As ye also are ours — As we also rejoice in the success of our labours among you; and we trust shall rejoice therein in the day of the Lord Jesus.
 And in this confidence I was minded to come unto you before, that ye might have a second benefit;
In this confidence — That is, being confident of this.
 When I therefore was thus minded, did I use lightness? or the things that I purpose, do I purpose according to the flesh, that with me there should be yea yea, and nay nay?
Did I use levity — Did I lightly change my purpose? Do I purpose according to the flesh - Are my purposes grounded on carnal or worldly considerations? So that there should be with me yea and nay - Sometimes one, sometimes the other; that is, variableness and inconstancy.
 But as God is true, our word toward you was not yea and nay.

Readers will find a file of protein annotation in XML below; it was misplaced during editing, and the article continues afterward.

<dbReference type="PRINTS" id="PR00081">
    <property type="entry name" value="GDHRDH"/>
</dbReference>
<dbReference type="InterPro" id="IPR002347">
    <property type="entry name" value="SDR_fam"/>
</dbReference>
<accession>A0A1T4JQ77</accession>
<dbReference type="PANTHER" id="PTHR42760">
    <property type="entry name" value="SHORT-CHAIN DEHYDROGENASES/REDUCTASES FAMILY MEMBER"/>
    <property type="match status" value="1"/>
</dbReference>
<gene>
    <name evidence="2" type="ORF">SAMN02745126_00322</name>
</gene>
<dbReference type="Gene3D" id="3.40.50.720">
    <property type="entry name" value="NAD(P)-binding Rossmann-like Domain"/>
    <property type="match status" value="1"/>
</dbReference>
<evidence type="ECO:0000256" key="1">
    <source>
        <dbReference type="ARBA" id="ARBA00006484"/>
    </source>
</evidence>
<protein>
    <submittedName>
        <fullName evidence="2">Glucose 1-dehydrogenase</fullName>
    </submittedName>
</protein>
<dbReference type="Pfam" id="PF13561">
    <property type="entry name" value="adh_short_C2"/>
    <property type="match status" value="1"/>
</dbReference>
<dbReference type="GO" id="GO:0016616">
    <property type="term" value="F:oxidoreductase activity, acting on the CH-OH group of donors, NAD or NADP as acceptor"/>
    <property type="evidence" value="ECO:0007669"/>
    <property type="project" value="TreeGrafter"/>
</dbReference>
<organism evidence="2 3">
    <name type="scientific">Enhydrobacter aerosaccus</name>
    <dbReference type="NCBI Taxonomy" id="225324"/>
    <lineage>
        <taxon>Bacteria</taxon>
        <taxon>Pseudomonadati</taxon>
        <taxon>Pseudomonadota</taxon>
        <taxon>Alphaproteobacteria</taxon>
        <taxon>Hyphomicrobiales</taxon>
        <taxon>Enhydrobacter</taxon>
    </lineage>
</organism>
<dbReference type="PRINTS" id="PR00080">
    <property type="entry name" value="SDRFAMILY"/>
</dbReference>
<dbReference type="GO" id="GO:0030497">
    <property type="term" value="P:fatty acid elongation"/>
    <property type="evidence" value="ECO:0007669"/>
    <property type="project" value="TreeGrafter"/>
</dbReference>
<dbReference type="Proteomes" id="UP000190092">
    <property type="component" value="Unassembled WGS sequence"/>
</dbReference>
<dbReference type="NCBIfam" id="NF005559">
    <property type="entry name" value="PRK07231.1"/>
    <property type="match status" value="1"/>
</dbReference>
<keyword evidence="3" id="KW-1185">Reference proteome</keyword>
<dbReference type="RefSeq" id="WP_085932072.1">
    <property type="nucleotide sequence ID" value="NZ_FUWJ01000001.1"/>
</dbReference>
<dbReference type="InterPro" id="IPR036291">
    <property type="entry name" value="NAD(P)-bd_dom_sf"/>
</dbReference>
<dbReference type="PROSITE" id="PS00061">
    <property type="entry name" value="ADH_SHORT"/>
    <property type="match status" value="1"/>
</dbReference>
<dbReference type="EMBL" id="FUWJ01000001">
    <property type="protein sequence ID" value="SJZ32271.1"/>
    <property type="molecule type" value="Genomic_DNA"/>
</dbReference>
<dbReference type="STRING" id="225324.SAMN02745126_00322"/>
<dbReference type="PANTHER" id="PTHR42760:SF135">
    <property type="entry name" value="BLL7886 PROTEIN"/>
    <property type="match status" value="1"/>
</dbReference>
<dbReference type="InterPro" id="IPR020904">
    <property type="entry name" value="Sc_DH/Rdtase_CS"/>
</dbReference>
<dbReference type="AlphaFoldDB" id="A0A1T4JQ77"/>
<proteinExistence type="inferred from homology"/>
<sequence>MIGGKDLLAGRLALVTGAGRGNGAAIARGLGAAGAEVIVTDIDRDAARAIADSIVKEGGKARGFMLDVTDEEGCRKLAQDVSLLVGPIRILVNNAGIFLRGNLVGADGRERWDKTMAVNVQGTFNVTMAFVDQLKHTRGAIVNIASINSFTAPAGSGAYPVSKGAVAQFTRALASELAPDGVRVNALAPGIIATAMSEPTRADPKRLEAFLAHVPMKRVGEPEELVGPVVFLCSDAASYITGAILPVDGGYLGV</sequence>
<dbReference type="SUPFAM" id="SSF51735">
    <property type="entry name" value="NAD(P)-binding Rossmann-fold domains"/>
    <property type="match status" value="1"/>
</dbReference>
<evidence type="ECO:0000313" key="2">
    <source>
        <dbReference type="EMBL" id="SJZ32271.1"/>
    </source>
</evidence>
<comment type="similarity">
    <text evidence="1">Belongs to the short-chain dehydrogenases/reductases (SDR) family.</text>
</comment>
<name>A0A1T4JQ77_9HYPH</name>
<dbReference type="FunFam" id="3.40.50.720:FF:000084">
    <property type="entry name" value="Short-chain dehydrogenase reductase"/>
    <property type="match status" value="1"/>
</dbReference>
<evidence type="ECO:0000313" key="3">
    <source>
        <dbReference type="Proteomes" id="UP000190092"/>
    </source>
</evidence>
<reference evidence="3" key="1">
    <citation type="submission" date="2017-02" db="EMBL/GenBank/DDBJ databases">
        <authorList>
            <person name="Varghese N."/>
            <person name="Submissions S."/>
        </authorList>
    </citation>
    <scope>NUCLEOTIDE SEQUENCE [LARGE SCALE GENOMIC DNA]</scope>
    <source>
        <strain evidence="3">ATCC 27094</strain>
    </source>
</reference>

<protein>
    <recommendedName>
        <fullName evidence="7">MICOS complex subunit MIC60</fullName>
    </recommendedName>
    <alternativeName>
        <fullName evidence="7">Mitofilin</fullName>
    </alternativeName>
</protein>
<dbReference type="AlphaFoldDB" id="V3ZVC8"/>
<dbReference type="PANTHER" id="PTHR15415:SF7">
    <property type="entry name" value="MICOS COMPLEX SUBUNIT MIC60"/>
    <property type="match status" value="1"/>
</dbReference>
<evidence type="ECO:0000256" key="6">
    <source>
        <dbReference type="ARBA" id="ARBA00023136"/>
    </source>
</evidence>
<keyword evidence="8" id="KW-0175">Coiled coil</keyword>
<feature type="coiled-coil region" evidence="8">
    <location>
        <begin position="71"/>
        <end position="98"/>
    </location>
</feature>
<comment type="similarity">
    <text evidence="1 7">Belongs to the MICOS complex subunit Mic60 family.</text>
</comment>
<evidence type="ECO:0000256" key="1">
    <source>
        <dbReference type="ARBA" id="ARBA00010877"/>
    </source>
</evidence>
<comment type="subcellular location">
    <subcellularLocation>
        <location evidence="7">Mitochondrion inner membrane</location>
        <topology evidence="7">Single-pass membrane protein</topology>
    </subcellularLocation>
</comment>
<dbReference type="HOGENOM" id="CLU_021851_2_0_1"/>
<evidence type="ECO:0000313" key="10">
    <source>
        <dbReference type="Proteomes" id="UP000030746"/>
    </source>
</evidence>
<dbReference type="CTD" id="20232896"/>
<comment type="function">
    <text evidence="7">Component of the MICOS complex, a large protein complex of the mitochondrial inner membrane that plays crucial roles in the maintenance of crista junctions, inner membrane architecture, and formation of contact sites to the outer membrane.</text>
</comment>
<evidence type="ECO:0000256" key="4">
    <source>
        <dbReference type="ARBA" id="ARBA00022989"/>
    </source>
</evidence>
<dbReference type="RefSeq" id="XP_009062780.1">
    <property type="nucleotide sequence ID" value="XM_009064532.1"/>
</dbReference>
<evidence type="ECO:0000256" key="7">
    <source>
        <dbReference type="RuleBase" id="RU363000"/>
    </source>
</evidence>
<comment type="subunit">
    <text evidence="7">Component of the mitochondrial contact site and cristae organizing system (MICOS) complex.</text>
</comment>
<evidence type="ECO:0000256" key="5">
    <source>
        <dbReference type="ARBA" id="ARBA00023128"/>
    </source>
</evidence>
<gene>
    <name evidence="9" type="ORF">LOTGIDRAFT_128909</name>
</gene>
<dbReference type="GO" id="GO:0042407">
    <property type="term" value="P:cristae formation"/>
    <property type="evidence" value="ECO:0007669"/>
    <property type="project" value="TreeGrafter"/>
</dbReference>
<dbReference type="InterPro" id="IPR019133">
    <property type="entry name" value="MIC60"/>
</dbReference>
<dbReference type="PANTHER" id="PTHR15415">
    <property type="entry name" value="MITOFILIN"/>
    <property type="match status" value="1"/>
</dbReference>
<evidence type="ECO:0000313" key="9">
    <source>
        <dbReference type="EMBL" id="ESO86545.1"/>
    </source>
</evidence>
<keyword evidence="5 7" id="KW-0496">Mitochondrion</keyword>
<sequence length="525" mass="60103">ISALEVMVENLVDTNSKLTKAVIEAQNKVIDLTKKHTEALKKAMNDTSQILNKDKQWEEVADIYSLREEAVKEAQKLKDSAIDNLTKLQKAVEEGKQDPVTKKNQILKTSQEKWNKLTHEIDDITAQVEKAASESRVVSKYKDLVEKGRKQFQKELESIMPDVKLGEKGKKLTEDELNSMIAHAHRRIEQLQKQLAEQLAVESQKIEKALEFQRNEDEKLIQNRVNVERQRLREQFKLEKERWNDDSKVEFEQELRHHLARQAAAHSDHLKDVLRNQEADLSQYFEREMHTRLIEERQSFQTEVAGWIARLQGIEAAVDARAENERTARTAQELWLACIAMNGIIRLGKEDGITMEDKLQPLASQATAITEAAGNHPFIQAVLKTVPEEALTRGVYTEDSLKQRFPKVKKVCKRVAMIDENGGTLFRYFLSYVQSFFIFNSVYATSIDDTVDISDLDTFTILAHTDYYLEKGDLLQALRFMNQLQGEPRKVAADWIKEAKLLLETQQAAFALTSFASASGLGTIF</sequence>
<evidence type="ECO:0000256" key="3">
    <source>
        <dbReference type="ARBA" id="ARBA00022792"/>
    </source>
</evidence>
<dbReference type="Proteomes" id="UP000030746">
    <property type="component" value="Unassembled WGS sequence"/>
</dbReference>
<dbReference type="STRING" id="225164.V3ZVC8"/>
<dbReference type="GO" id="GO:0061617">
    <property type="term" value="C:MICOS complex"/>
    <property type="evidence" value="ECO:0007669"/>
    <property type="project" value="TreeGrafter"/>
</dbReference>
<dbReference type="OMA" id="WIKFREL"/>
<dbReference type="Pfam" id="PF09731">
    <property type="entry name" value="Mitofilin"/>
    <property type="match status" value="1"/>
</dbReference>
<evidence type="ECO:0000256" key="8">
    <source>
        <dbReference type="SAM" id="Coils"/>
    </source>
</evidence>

Our word to you — The whole tenor of our doctrine.
Hath not been yea and nay — Wavering and uncertain.
 For the Son of God, Jesus Christ, who was preached among you by us, even by me and Silvanus and Timotheus, was not yea and nay, but in him was yea.
For Jesus Christ, who was preached by us — That is, our preaching concerning him.
Was not yea and nay — Was not variable and inconsistent with itself.
But was yea in him — Always one and the same, centering in him.
 For all the promises of God in him are yea, and in him Amen, unto the glory of God by us.
For all the promises of God are yea and amen in him — Are surely established in and through him. They are yea with respect to God promising; amen, with respect to men believing; yea, with respect to the apostles; amen, with respect to their hearers.